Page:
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Discussion in 'Technique [BG]' started by Matt_1, May 26, 2002.

  1. Matt_1


    Oct 14, 2001
    Berlin, Germany
    Well, I played in a rock/hard rock band for a while but I actually like to hear more punk/ska/raggae music. So I would like to change my playing style and I am seraching for a band that like`s these styles too. My question is, how can I get into this new playing style, do I have to consider about something, are there any tricks or spezial techniques or something??

    Hope you understand my english is not the best!

    Greetz form germany and keep TalkBass alive!

  2. i play in a ska band and listen to it all the time, and i think most ska bassists (including me) tend to stick to arpegio type bass lines in songs, and play one of the 2 extreme types of rythem; playing on the beat, and sticking to the rhythm of the music. or playing extreme shuffle and complicated rhythms.

    in my experience ska is mostly played finger style, sometimes slap, but very rarely with a pick.

    as far as tone goes, when playing finger style try to keep it nice and bassy and full sounding, and with slap, more tinny sounding, of course you don't HAVE to play like this, this is only what the majority does.

    just play it, have fun, and enjoy the rhythm!

    hope this was helpfull, if you didn't understand some of it just say :)


  3. Matt_1


    Oct 14, 2001
    Berlin, Germany
    Hey Tom!
    Thanks for your answer! :) what are arpegio type bass lines in songs??? Is it an artist ???

    see ya
  4. cassanova


    Sep 4, 2000
    the best way IMO to learn another style of music is to saturate yourself with it. By listening to it over and over again, you will better understand whats being done in that style of music. You'll also develop an emotional connection to that style of music. You cant quite play a reggae or jazz line if you dont know what one feels/sounds like right?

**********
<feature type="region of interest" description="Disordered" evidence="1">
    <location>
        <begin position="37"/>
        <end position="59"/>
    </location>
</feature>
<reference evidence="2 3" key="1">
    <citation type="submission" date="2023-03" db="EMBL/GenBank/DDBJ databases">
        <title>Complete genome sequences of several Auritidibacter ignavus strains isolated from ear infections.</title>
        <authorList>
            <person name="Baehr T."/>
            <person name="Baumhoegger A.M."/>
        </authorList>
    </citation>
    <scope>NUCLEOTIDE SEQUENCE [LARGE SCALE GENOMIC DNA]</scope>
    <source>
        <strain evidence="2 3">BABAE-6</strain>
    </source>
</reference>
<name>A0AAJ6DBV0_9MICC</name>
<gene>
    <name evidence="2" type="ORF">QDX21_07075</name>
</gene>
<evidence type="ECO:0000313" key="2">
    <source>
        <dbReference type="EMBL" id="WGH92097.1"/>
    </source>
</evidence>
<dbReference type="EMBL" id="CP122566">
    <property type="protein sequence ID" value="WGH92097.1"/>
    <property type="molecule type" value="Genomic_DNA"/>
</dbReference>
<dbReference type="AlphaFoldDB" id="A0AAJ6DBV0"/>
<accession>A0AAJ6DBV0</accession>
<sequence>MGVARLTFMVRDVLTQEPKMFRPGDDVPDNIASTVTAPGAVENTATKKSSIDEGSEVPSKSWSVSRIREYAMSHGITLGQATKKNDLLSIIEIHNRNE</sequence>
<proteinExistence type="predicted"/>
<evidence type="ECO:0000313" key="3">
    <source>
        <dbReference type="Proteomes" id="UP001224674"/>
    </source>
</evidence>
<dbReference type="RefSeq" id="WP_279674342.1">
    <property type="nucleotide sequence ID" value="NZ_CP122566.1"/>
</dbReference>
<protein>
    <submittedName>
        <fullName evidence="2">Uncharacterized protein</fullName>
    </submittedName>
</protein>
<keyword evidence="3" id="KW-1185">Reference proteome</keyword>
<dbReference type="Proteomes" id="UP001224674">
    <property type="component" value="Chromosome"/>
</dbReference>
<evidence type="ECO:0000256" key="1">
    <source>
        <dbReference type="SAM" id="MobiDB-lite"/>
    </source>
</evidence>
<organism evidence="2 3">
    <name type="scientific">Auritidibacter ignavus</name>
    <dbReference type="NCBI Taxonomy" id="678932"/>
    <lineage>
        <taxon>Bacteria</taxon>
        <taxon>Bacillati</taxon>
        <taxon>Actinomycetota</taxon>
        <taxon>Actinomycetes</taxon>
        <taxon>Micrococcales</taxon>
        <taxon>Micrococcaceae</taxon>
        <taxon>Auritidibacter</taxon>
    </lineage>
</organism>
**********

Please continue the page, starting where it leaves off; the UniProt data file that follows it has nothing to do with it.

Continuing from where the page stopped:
If my memory serves correctly an arpegiated line is one that uses the arpeggios of a scale tone. I-III-V-VIII.
  5. You will find with at least reggae that it isnt what you play as much as it is how you play it. Its all about the soft touch to get that nice low warm thud. Playing on the upbeat would be a good start.
  6. arpegios are bassically what cassanova said,

    and what i forgot to say is again what cassanove said, listen to ska a LOT, listen to what the different bassists are doing, see what you like, and work off it, mix styles you like and do what YOU like


  7. Matt_1


    Oct 14, 2001
    Berlin, Germany
    Would you suggest me any Bands? I hear a lot of Mighty Mighty Bosstones,Furillo, Sublime, Operation Ivy (Ska?) and surely Mr.Marley!
    Thanks to all of you for your support!!!:p
  8. supergreg


    Jan 20, 2002
    Im not sure where this should be put but it doesnt belong in technique.
  9. well if you like ska but want smething a bit different you should give Cake a try, some great bass (not flashy, but good).
  10. frankencow150

    frankencow150 Guest

    Oct 17, 2001
    If you like punk or ska,you chould check out these bands...

    Five Iron Frenzy
    Strung Out
    Mustard Plug
    Catch 22
    International Noise Conspiracy
    Reel Big Fish
    Save Ferris

    and many more...
  11. Matt_1


    Oct 14, 2001
    Berlin, Germany
    Thanx, I`ll check that out! Uhhhm, sorry this threat belongs to "change of style"!!!:eek:
  12. Did Someone say SKAAAAAAA!!!!!!!! OWOWOWOWOW!!!!!

    Pilfers(craaaazy, a little hard to hear the bass though)
    Bim Skala Bim
    Spring Heeled Jack
    Less than Jake

    Most of ska, as said before, is based on arpeggios, but there's also some root-fifth-octave stuff, technically, its not that hard. But ska is really all about groooooove! If you can drop your notes in the right place to get the people skanking, it don't matter what you play. If you listen to some ska bands and isolate the thing that makes you most want to get up and dance, and then translate that into your lines, that will make you a great bassist! Ska is really based on the off beat, and the tension created by the drums bass and guitar.

    Its a little hard for me to describe exactly what it is that you need to do when playing ska. It's more of a skill you develop and have from your own experience, that can't really be defined in words.

    A lots of punk is I-IV-V, but some of it also uses arpeggios etc. Basically all you need to do in punk is keep the notes coming and the audience against the wall.

    EDIT:Forgot to add, Pickitup pickitup pickitup.

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